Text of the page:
income tax over the greater of (A) the tentative minimum tax for the taxable year,
or (B) 25% of so much of the taxpayer’s net regular tax liability as exceeds
 Also available for amounts paid by a company to an energy research consortium
for energy research
Federal Tax Credits
 Plug-In Electric Drive Vehicle Credit
 A credit is available for qualified plug-in electric drive motor
vehicles including passenger vehicles and light trucks
 For vehicles acquired after December 31, 2009, the credit is
equal to $2,500 plus, for a vehicle which draws propulsion
energy from a battery with at least 5 kilowatt hours of capacity,
$417, plus an additional $417 for each kilowatt hour of battery
capacity in excess of 5 kilowatt hours (the total amount of the
credit allowed for a vehicle is limited to $7,500)
 Must be acquired for use or lease and not resale
 Note: the credit phases out for a manufacturer’s vehicles over
the 1-year period beginning with the second calendar quarter
after the calendar quarter in which at least 200,000 qualifying
vehicles manufactured by that manufacturer have been sold for
use in the U.S.
Peter Floyd’s Practice
Leader of A&B’s Government and Economic Incentives Team and is counsel to
Location Georgia (a nonprofit providing economic and commercial development
services to local governments), local governments and private incentive seekers
Also, represents (a) Electric Cities of Georgia, MEAG Power, the Municipal Gas
Authority of Georgia, Public Gas Partners, a nonprofit with government members in AL,
GA, SC, TN, FL and and a number of other local government utilities (electric/
gas/water/telecom) providers and related entities in Georgia and (b) private entities in
public private partnerships and utility customers (e.g., customers of Georgia Power or
EMCs) and traditional and renewable independent power providers (IPP) in Georgia and
My areas of expertize:
Economic Incentives;
Energy and Utilities (transactions and regulatory (Ga. PSC)); and
Public Finance
Disclaimer – Nothing in this presentation should be interpreted as the formal position of A&B or any of its clients
Disclaimer – Very high level summary and not intended as legal advice re: a particular project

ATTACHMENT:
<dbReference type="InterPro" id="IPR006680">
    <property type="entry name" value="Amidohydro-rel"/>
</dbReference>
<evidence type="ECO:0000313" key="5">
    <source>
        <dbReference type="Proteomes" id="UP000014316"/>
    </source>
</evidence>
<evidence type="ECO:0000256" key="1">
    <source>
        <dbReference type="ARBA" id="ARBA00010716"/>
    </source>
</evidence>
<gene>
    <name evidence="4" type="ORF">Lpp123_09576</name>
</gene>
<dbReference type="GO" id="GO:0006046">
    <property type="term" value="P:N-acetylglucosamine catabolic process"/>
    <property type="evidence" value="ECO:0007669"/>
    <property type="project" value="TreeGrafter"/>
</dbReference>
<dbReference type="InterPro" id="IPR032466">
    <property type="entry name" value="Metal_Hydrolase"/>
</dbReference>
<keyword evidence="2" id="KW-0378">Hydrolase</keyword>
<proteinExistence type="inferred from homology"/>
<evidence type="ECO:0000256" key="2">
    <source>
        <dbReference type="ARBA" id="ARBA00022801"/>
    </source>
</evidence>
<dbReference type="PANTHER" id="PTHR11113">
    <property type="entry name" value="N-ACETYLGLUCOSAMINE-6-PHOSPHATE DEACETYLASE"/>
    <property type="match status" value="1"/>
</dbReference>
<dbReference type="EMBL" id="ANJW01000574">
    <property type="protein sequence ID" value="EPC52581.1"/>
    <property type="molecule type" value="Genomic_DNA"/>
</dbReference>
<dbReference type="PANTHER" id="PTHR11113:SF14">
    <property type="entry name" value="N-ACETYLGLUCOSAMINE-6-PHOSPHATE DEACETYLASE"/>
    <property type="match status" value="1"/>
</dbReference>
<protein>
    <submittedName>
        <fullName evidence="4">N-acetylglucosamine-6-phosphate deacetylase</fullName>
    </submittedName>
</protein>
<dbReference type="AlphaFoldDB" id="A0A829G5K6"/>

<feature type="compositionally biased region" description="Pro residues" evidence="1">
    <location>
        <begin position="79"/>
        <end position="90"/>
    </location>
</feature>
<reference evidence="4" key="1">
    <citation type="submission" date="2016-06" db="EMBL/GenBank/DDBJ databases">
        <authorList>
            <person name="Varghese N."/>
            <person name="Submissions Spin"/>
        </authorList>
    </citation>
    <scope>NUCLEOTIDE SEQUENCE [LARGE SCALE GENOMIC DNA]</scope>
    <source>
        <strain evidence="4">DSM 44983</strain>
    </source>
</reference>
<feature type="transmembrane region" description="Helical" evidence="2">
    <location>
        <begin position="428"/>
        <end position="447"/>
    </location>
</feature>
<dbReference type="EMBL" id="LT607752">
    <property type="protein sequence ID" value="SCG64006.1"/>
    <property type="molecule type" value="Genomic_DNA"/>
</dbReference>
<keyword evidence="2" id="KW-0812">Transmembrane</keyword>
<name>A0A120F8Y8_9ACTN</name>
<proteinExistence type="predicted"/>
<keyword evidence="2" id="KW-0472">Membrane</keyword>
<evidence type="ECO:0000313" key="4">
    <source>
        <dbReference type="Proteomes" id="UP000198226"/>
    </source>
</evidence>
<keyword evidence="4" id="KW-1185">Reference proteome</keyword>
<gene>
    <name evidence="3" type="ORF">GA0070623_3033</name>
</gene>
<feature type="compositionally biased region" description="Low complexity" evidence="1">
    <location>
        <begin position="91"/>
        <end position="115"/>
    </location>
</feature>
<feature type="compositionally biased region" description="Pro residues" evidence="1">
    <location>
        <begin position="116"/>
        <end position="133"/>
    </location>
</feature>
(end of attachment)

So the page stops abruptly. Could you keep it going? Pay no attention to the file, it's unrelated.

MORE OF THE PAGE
 Overview of State Tax Credits
 State-Specific Tax Credits – Georgia, Florida,
 Federal Tax Credits
 Government and Economic Incentives
Purpose of Government & Economic Incentives
 To encourage economic development and employment,
most governments (federal, state and local) and some
private entities (e.g., utility providers) offer employers
and project developers various types of incentives to
locate or expand operations within their respective
 Parties:
 (a) businesses seeking incentive packages;
 (b) governments and utilities offering such packages; and
 (c) consultants, lenders, investors or other parties
Types of Government & Economic Incentives
 Most incentives fall into the two categories:
 Statutory incentives
 Negotiated incentives.
Types of Government & Economic Incentives
Statutory incentives
Incentives that—by law—a party is entitled to if they qualify and
follow the correct rules and procedures. We frequently advise
clients regarding what statutory incentives are available and how to
qualify for and receive tax incentives (credits and exemptions),
applicable grants and incentivized financing.
Tax Credits
Some Grants
Job assistance programs
Types of Government & Economic Incentives
Negotiated Incentives
Most governments (particularly state and local) and utilities
have the limited power to negotiate incentive packages (both
monetary- and infrastructure-based), the various forms of
which and limitations related thereto differ by location.
Types of Government & Economic Incentives
Frequently negotiated incentives include:
 property tax reductions
 transactional tax abatements
 energy/utility rate and fee waivers or reductions
 state or local grants
 “Quick Start” job training program
Types of Government & Economic Incentives
Frequently negotiated incentives include (cont.):
 site acquisition/improvement incentives
 road, utility and other infrastructure
 tax-exempt bond financing for manufacturing projects
 public-private partnerships (PPP)
 tax increment financing/community improvement districts
Types of Government & Economic Incentives
Negotiated Incentives
Careful consideration must be given to the incentives sought
or offered, as effecting some incentives requires legal
structures or elections that preclude or severely limit the
ability to receive or offer other incentives and may make
future financing arrangements and ongoing operations more
Identifying Government & Economic Incentives
 Resources
 State Websites
 Departments of revenue